[0070] More specifically, the relationship between the frequency variation dλ (THz/km) and the width τ of the optical pulse is given by dλ (THz/km)=0.0436/τ4.

[0071] Accordingly, when the fiber length is less than 20 km, a tunable frequency range of about 10 GHz is obtained for the optical pulse width of 3.1 ps, and a tunable frequency range of about 50 THz is achieved for the optical pulse width of 0.36 ps.

[0072]FIG. 7 shows a first example of the amplitude control section of an embodiment in accordance with the present invention. The amplitude control section 102 controls the optical intensity incident to the optical frequency converter 103 to control the above-mentioned wavelength shift amount. The wavelength tunable light source of the present embodiment utilizes the optical interference effect to control the amplitude of the optical pulse. The amplitude control section 102 comprises a light source 109 for generating the control light; a modulator 110 for modulating the amplitude of the control light from the light source 109; and an optical coupler 111 for multiplexing the modulated control light with the main pulse. The amplitude of the main pulse multiplexed with the control light varies sharply, so that the optical frequency converter 103 can vary the wavelength greatly.

[0073] The amplitude of the main pulse can also be controlled by phase modulation. Since the phase modulation enables the control of very small amplitude, it can implement a fine wavelength tunable scheme. To achieve stable optical interference, the polarization plane of the main pulse must be matched to that of the control light. Accordingly, the configuration must include a polarization controller and a polarization-maintaining fiber.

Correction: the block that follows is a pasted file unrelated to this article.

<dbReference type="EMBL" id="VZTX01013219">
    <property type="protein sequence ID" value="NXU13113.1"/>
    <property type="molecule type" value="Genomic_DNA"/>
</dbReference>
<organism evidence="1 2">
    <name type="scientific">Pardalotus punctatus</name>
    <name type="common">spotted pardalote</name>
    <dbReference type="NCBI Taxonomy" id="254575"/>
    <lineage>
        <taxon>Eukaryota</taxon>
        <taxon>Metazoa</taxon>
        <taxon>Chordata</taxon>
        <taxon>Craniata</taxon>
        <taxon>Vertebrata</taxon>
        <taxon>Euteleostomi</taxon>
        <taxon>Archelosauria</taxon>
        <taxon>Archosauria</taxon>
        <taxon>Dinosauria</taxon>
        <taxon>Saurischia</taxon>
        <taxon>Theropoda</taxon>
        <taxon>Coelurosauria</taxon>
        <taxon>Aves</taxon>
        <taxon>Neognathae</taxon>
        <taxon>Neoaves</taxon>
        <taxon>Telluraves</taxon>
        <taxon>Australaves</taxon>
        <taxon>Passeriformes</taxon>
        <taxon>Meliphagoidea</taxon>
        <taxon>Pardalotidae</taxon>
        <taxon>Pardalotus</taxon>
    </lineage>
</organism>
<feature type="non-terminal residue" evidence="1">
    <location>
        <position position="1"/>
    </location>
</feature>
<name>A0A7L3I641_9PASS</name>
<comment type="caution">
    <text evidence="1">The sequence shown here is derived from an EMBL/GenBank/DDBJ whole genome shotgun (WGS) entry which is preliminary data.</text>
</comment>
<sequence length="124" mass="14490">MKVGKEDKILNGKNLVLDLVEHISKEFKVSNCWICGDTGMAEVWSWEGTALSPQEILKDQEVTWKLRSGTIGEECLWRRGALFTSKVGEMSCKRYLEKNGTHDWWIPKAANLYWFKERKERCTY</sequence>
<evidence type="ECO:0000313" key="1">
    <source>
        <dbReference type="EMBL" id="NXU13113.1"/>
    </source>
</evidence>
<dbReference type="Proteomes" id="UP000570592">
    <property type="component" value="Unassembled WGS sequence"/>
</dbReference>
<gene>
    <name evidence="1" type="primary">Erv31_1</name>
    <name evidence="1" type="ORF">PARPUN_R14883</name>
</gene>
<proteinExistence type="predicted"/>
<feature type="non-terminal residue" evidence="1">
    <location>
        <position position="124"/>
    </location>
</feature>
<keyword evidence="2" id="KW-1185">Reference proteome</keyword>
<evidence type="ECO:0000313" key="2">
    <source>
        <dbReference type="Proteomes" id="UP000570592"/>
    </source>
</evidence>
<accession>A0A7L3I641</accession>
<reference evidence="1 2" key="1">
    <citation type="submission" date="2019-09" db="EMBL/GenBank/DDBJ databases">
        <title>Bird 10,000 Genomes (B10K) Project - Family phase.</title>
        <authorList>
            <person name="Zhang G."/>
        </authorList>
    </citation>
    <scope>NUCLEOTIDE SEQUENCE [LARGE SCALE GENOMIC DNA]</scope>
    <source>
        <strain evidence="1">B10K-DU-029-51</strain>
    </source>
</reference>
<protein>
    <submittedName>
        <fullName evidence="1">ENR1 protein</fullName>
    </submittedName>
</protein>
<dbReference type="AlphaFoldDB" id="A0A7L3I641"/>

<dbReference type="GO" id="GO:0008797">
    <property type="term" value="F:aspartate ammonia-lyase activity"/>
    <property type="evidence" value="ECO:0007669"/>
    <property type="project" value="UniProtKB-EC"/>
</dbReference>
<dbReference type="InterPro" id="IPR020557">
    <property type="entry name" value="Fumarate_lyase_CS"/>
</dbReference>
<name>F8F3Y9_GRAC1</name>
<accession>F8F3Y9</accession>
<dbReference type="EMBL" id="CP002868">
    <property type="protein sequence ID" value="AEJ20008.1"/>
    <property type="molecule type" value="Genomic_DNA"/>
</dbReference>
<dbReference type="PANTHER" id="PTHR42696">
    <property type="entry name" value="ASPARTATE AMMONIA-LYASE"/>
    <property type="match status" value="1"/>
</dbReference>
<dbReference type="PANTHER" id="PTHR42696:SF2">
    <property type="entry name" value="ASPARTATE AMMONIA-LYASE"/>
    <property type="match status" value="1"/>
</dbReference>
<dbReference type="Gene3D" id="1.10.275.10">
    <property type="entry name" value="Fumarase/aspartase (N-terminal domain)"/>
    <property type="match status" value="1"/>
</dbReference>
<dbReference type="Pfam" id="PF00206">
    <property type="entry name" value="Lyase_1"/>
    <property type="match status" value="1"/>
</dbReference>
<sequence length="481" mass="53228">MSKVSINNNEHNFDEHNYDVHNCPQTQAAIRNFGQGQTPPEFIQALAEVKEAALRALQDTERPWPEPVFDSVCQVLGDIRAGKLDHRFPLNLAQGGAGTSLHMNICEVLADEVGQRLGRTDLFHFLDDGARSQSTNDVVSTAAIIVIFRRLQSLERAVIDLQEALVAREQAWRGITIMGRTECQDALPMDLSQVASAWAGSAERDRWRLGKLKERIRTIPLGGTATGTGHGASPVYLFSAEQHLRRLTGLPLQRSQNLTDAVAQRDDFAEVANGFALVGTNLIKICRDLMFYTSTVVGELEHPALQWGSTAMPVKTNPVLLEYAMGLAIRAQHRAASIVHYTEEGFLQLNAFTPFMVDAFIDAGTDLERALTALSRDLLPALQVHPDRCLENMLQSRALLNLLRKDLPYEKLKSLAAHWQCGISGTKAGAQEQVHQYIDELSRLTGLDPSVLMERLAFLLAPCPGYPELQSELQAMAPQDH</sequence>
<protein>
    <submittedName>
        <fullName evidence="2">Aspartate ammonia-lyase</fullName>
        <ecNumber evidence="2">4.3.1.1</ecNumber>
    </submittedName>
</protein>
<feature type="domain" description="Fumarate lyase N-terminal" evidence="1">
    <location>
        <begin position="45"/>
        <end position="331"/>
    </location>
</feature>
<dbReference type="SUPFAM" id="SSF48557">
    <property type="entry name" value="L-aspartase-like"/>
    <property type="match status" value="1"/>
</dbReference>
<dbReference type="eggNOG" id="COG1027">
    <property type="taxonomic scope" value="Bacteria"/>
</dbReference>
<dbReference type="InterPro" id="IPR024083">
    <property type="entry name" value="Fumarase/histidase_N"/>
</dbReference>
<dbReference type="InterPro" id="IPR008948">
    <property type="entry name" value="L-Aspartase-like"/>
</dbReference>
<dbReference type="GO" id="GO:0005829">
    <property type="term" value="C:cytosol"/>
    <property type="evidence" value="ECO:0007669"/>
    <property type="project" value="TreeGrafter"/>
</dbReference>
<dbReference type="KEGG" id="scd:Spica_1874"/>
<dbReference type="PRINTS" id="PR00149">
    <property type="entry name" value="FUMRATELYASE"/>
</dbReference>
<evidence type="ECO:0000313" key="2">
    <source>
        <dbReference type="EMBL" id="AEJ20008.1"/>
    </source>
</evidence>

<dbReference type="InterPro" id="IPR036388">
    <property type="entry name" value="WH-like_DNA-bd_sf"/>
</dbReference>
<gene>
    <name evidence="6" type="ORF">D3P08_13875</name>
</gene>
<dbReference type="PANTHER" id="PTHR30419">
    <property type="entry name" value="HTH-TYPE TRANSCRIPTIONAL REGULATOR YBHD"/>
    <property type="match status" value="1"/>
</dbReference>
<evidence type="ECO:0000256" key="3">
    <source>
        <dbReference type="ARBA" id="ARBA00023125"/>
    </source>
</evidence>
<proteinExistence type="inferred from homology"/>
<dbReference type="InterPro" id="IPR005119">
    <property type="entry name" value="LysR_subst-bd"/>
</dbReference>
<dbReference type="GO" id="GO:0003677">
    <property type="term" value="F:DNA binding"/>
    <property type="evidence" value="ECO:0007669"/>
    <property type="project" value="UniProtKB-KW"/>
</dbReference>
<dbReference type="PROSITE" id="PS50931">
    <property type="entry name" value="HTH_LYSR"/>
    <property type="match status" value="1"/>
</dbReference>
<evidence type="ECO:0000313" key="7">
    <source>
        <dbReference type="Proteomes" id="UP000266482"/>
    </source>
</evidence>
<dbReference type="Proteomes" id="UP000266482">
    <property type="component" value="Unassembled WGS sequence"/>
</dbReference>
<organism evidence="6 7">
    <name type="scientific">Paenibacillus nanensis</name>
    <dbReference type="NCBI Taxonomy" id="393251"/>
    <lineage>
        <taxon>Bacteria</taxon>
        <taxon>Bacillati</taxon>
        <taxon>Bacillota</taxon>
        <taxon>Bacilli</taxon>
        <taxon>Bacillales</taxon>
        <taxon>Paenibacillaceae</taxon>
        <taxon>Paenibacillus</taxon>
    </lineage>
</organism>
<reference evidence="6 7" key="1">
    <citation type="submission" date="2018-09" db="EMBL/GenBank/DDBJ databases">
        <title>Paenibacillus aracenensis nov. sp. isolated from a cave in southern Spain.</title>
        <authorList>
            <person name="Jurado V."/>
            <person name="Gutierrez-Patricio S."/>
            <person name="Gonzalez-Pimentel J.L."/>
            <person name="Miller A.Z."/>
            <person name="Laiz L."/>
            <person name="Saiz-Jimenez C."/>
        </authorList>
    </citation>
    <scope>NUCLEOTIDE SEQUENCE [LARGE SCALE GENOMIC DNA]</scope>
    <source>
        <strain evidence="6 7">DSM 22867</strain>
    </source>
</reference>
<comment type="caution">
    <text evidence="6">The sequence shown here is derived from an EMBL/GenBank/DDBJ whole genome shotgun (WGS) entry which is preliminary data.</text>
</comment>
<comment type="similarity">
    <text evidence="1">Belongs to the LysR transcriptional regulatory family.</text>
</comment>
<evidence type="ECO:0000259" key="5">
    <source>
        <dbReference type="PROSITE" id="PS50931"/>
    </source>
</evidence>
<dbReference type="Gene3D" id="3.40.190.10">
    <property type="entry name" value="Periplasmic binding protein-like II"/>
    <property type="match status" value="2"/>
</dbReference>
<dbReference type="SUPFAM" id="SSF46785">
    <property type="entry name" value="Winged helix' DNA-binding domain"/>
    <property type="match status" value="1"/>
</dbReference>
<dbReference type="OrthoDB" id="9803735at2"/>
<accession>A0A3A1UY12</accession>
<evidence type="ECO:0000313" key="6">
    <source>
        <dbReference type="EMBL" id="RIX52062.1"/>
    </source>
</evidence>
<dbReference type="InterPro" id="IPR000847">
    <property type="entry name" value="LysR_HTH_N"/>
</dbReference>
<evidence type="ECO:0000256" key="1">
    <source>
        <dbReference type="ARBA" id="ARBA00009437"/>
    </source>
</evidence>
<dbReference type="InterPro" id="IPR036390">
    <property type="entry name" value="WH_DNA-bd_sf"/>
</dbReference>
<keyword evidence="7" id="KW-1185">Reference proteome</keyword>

[0074]FIG. 8 shows a second example of the amplitude control section of the embodiment in accordance with the present invention. The amplitude control section 102 uses the light it splits as the control light. An optical coupler 112 functioning as a demultiplexing means extracts the light from the main pulse, a modulator 110 functioning as a control light modulating means modulates the light, and an optical coupler 111 functioning as the multiplexing means multiplexes the light with the main pulse. The configuration can obviate the light source, and make it easier to synchronize the control light with the main pulse. In addition, adding an optical amplification function to the modulator 110 can increase the wavelength tunable width.

[0075] The optical frequency selecting section 104 in the wavelength tunable light source of the second embodiment will be described. The wavelength-tuned light includes a pulse-like longitudinal mode (side band) component that depends on the repetition frequency of the pulse generated by the optical pulse generating section 101. It is possible for an arrayed-waveguide grating, in which the longitudinal mode spacing is matched with the wavelength separation frequency spacing, to generate continuous light by extracting a single frequency component from the pulse.